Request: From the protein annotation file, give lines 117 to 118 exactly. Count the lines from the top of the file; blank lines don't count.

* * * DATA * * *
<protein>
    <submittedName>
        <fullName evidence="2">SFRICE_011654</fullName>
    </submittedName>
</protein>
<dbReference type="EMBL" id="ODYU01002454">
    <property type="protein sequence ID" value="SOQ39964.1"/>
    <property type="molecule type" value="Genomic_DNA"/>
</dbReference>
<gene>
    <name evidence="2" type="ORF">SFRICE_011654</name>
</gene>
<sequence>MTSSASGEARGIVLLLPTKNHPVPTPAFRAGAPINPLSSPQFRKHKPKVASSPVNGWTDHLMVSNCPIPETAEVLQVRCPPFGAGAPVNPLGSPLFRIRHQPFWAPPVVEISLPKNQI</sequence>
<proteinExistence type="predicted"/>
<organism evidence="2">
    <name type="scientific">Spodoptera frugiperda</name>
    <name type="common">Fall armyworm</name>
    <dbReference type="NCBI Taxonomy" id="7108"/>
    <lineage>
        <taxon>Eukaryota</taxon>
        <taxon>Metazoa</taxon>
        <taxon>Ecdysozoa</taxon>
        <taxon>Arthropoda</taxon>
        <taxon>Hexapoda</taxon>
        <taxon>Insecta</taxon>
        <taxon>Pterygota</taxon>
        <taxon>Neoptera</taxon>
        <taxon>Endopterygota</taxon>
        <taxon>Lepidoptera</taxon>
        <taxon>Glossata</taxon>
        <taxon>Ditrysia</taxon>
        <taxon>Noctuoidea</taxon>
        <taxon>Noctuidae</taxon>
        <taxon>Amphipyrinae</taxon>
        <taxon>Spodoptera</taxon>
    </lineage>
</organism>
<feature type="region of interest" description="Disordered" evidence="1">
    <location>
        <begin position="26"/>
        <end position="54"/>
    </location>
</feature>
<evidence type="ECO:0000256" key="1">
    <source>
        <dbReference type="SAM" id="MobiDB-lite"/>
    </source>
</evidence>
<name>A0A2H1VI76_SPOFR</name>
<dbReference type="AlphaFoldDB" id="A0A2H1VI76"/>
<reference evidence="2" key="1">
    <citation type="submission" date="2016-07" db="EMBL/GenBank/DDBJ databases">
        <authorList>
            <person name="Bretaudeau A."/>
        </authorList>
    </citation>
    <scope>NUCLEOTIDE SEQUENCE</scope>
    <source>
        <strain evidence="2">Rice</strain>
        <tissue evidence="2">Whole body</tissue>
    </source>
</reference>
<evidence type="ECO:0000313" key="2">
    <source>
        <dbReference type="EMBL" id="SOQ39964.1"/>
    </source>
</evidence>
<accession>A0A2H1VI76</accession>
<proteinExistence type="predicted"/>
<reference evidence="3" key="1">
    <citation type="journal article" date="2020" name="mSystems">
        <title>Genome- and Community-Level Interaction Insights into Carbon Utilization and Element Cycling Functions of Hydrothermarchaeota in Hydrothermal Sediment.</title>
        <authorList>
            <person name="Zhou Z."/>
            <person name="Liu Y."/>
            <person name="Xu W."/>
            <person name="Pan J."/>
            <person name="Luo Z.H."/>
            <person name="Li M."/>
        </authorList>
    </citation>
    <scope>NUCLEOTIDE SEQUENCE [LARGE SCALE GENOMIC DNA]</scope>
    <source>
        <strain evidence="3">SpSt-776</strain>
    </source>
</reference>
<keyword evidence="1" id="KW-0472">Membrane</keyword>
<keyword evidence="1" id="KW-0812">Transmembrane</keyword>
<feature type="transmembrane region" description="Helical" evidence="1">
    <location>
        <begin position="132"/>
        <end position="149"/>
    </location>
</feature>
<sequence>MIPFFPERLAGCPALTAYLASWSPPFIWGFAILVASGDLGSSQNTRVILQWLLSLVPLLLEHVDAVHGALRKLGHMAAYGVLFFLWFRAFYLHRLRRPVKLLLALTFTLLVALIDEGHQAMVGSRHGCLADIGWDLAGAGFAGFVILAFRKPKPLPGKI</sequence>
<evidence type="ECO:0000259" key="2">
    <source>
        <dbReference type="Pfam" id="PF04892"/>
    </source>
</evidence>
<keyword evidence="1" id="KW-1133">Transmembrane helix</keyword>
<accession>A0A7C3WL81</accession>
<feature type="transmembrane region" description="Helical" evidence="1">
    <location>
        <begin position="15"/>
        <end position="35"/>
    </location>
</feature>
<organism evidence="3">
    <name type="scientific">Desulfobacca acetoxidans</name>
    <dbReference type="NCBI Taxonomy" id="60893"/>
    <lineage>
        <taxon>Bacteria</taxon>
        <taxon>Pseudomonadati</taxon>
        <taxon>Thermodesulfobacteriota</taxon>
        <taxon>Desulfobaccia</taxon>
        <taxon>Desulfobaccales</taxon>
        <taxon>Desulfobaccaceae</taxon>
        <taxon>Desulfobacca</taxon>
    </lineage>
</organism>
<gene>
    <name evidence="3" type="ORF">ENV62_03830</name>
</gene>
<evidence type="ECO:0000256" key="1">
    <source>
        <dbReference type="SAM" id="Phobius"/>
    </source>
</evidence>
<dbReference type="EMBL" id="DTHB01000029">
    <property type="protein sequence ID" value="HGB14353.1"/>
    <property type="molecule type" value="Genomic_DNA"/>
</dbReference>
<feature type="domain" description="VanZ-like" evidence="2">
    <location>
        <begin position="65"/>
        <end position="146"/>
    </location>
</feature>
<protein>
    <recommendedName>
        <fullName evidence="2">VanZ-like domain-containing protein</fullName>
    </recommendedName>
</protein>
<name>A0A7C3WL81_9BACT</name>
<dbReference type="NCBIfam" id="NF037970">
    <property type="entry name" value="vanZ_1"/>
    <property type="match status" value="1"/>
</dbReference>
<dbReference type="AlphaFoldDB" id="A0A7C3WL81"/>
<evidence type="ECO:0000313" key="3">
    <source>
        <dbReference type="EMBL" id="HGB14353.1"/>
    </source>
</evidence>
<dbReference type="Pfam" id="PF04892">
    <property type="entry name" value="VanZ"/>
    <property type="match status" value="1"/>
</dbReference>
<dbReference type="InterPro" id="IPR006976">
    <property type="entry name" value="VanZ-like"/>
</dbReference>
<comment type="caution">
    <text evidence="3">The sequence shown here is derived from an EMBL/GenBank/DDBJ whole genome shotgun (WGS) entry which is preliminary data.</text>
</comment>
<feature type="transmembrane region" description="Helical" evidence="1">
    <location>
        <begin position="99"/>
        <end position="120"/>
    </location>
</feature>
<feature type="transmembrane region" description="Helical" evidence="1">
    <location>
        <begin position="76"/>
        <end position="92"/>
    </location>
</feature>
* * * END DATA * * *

        <taxon>Desulfobaccales</taxon>
        <taxon>Desulfobaccaceae</taxon>